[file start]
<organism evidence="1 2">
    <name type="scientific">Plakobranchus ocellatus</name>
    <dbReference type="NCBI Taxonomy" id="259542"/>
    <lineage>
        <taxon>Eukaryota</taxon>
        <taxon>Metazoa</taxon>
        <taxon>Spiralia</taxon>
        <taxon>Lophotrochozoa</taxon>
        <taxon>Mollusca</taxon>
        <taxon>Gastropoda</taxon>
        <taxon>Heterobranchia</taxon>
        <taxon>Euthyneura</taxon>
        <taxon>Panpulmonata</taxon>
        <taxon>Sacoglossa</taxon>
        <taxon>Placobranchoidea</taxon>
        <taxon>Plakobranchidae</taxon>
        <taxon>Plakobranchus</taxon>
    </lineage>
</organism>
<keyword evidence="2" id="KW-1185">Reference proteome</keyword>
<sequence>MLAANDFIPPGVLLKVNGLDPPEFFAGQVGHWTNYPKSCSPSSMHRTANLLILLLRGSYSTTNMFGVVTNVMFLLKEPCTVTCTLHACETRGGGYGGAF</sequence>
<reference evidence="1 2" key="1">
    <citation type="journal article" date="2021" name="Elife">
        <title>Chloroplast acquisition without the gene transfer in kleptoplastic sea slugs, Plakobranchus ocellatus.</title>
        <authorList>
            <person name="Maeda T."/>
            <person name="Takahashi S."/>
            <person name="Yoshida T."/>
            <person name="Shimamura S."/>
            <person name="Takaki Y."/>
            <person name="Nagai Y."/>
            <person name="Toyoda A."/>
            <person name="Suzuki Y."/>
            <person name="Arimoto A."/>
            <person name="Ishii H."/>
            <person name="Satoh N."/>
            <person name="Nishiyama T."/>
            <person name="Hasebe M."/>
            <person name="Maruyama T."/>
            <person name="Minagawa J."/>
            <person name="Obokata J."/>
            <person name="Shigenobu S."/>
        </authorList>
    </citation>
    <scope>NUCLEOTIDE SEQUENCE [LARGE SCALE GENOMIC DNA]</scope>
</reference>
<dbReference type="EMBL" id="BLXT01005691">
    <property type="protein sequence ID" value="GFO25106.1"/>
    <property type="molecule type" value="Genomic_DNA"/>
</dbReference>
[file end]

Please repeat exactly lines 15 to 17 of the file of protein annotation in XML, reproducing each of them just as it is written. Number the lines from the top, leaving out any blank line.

        <taxon>Placobranchoidea</taxon>
        <taxon>Plakobranchidae</taxon>
        <taxon>Plakobranchus</taxon>